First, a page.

In patients with advanced-stage squamous cell cervical cancer, concurrent chemoradiation (CERVIX 40) consisted of weekly administration of cisplatin IV as a 4-h infusion at a dose of 40 mg/m2, followed by RT within 1–2 h. The total number of doses was 5–6, depending on external beam RT schedule and the number of intracavitary brachytherapy applications. The total radiation dose was usually 46 Gy to the cervical tumor, uterus, and pelvic lymph nodes, with a boost to the cervix tumor and other involved regions, to a total dose of 60–74 Gy, depending on treated volume and whether or not intracavitary brachytherapy was given.

Cisplatin-DNA adducts

Before and after chemotherapy, normal tissue samples [white blood cells (WBC) and buccal cells] were collected. In patients with an accessible primary tumor, a biopsy of the tumor was also taken. To avoid harvesting necrotic tissue, the biopsy was taken at the viable peripheral rim of the tumor. Samples were obtained at different times, due to logistic reasons: for the patients in the RADPLAT 100 study, this was done 23 h after the end of administration of the first cisplatin infusion (given on day 1 of treatment). In the patients in the CERVIX 40 study, samples were taken 20 h after the end of administration of the first weekly cisplatin infusion (given on day 1 of treatment). For the patients in the RADPLAT daily LD group, samples were taken 1 h after the 5th dose on day 5 of treatment. WBC were isolated from whole blood samples according to a previously published protocol [24]. Buccal cells were collected in phosphate-buffered saline by scraping the bilateral buccal mucosa using a cotton swab. In HNSCC patients, the buccal mucosa could be located within the RT treatment fields, depending on the tumor site. The harvested cells were centrifuged (5 min at 4°C, 1,000 rpm) and resuspended in a Tris–EDTA buffer and stored at −80°C until analysis. Tumor biopsies were taken and immediately frozen at −80°C until analysis. Quantification of GG- and AG-intrastrand adducts was performed by a 32P-postlabeling technique as previously described [29]. Internal standardization was incorporated in the present analysis method, by adding 300 fmol of TT nucleotides to each sample. From previous work, the reproducibility of the assay is known by analysis of duplicate specimens within the same experiment (within-run reproducibility) and by analysis of duplicate specimens in separate experiments (between-run reproducibility) [29]. The reproducibility was described for WBC and tumor samples and was within 10% for the within-run precision and between 2–20% for the between-run precision. It was also determined for buccal cells in the same way and similar reproducibility was obtained. The concentration of DNA present in the samples was measured spectrophotometrically at 260 nm with the Nanodrop ND-1000 (Nanodrop Technologies Inc, Wilmington, DE, USA). The cisplatin-DNA adduct levels were expressed as fmol/μg DNA. The lower limit of quantification for the Pt-GG and Pt-AG adducts was 0.087 and 0.053 fmol/μg DNA, respectively.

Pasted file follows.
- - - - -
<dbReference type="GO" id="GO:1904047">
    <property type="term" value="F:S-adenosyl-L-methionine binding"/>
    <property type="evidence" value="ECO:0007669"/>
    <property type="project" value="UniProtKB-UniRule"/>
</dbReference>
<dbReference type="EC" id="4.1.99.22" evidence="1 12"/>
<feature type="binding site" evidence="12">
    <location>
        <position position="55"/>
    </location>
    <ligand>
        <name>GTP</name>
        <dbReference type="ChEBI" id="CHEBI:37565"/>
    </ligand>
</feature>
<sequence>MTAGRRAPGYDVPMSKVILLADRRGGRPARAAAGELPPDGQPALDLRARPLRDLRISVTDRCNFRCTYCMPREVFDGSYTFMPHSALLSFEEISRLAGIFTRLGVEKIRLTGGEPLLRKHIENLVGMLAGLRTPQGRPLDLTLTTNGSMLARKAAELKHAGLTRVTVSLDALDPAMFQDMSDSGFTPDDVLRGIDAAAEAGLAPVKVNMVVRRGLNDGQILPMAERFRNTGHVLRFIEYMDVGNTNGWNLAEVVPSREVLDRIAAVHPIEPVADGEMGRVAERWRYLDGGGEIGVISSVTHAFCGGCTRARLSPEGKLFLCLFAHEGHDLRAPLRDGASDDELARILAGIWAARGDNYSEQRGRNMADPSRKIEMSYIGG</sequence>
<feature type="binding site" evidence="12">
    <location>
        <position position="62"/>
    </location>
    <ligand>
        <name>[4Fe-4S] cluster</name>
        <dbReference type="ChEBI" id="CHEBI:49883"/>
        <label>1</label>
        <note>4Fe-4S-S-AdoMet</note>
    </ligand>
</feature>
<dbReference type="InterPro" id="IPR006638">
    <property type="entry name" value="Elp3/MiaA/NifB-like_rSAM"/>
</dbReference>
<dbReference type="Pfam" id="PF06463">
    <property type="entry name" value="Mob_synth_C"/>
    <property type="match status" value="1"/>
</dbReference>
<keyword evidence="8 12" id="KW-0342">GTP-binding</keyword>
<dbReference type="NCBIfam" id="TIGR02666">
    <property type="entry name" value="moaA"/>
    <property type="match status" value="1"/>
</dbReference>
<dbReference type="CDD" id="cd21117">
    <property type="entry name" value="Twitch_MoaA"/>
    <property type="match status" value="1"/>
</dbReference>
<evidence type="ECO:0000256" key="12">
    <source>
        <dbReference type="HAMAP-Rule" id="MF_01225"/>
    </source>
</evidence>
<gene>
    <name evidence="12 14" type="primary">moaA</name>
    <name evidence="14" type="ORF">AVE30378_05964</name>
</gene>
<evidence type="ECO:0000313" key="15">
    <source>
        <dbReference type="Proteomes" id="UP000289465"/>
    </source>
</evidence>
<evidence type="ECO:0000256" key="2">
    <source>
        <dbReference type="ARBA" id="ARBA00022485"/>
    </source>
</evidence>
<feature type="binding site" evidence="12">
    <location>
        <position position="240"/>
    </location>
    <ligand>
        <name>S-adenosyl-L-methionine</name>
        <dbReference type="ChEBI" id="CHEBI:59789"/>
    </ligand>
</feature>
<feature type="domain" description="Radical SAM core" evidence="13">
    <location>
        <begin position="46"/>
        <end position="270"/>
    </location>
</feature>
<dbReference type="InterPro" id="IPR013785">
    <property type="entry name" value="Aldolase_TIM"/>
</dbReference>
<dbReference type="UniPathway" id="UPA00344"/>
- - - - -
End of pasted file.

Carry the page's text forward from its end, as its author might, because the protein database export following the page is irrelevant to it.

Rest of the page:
Statistical analysis

Analysis of data was performed in SPSS software (version 11.5, SPSS, Inc.). For quantitative comparison of numerical data between groups, the Student’s t-test was applied. The Pearson correlation coefficient and Spearman’s rank correlation coefficient were calculated for analysis of correlations between different samples (WBC, buccal cells, and primary tumor) on an intra-patient level.

Results

Samples for cisplatin-DNA adduct determination were obtained from 63 patients: 27 from RADPLAT daily LD, 15 from CERVIX 40, and 21 from RADPLAT 100. WBC samples were taken from 61 patients, buccal cells from 25, and tumor biopsies from 23 of these patients. The reasons for the missing data for the normal tissue samples were: no collection of samples due to logistics or (in minority of cases) not sufficient volume for analysis. The reason for missing primary tumor biopsy data were: tumor not accessible for direct outpatient-based biopsy (in HNSCC patients) or refusal (in cervix cancer patients).

In WBC, all but three of the 60 available baseline samples were below the LLQ for the GG adducts and all but two below the LLQ for the AG adducts. This was probably due to some background signal inherent in the postlabeling method, since all patients had not been treated before with platinum chemotherapy. The yield of DNA, obtained from the buccal cell samples was rather low, ranging from 1–10 μg. Baseline samples of buccal cells were available from 16 of 25 patients, of whom posttreatment samples were also available. The baseline values of GG adducts in buccal cells ranged from 0.067 to 0.745 fmol/μg DNA (mean 0.282, SD 0.19) and baseline values of AG adducts in buccal the cells ranged from 0.087 to 1.538 fmol/μg DNA (mean 0.398, SD 0.38). All but two of the baseline GG-adduct values were above the LLQ and all the baseline AG-adduct values were above the LLQ. This was probably due to the low DNA quantities obtained from the buccal cell samples. The difference in adduct levels from baseline to post-infusion values was significant for the GG adducts, but not for the AG adducts. This implies that for measuring low quantities of AG adducts in the low amounts of buccal cell DNA available, we reached the limits of quantification with this postlabeling method.

In Table 1, the results are presented for the GG- and AG-adduct levels in normal tissue and primary tumor for the three different cisplatin-chemoradiation regimes. Adduct levels in primary tumor were two to five times higher than those in WBC for all three treatment regimes for both GG- and AG-adduct formation (Student t-test, P < 0.001 for both adduct types). For the comparison of the adduct levels from the three different treatment protocols, the data from the RADPLAT daily LD were omitted, since the daily administration schedule and sampling time (1 h after the infusion) were different from the other two regimens. The adduct levels in the RADPLAT 100 schedule were statistically significantly higher than those after the CERVIX 40 schedule for both tumors (Student t-test, P = 0.01) and normal tissues (Student t-test, P < 0.01).
Table 1